Within the last year, Vision 2020 in Red Boiling Springs has developed a new and unusual fundraiser to benefit the upcoming RBS Heritage Museum.
Simple Pleasures, a history of Red Boiling Springs during the resort era of the 20s and 30s, is currently available for purchase at $8 a copy.
This book was written by Jeanette Keith, a professor of history at Bloomsburg University of Pennsylvania. It was originally a thesis paper that Keith wrote while finishing her graduate studies at Tennessee Tech in 1982.
Keith went on to get a Doctor of Philosophy from Vanderbilt University in 1990, and has been at her current position since 1989. Clearly, she is qualified to do research, but her ability to make the stories readable and engaging are surprising when you consider that this book was originally a thesis paper.
Documents, photos, and a copy of the paper were discovered in box in Red Boiling Springs, where it had been left from Keith’s days of research.
Rita Watson of Vision 2020 said they simply called Keith up and asked for permission to publish the piece. “So we printed it up and added the photos—but it’s her work, she’s just donated it to us.”
The photos, which are sprinkled throughout the book and lend a great deal of character to an already interesting narrative, were donated by various individuals in the community. The book was printed by Put it in Print, and the layout and editing was mostly done by Karen Davis.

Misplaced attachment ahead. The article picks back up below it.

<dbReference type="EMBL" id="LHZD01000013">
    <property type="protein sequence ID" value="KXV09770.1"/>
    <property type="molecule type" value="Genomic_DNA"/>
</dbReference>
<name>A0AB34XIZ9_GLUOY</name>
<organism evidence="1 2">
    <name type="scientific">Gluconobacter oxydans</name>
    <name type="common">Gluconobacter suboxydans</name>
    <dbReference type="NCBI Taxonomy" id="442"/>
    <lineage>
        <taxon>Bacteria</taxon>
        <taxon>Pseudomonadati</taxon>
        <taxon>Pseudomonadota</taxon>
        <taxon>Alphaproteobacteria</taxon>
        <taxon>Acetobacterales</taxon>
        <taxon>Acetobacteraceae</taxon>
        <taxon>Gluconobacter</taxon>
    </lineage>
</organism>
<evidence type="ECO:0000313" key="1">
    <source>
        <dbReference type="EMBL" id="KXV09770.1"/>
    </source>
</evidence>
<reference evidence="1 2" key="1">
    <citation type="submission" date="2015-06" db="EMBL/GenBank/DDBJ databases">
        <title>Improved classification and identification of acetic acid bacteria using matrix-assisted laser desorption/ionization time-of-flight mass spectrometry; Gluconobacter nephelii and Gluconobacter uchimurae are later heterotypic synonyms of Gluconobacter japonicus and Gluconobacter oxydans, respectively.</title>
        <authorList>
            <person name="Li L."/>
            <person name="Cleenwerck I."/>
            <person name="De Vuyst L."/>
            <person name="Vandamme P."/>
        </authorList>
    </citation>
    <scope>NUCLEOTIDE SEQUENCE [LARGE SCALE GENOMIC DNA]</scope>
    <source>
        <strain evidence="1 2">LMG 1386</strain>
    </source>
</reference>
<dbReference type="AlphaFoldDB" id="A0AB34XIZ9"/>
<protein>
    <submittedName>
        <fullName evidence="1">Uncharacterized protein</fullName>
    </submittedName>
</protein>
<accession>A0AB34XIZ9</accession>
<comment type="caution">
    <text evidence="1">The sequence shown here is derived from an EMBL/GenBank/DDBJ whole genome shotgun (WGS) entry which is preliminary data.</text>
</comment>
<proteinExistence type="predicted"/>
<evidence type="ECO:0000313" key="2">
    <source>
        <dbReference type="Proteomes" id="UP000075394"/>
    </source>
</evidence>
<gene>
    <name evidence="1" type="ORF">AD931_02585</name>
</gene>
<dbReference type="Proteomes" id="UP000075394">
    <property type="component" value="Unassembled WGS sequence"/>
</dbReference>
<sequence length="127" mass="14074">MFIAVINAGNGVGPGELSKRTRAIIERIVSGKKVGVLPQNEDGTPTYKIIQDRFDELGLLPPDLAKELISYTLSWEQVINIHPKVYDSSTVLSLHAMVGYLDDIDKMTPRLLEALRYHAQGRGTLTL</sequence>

“Thanks to all the people in Red Boiling Springs who helped me with this research, so many years ago,” writes Keith in the dedication. “I hope that this book will be of interest to folks in the town and to visitors.”
The title of the book was taken from a quote by author Foster R. Dulles that Keith uses in her description of RBS: “Americans were less driven and business-oriented, and more willing to lay aside work for play; they exhibited ‘a power to draw happiness from simple and innocent pleasures.’”
The book is available for sale at Macon Bank & Trust (RBS and Main Lafayette branches), the Armour Hotel, and Grandpa’s House.
All proceeds go to the RBS Heritage Museum project. This project is still in the early planning phase. Eventually, the museum will be installed in a renovated version of the old bank building in the center of RBS. The bank building was recently approved at the state level for the National Registry of Historic Places. It is now waiting on final approval at the national level.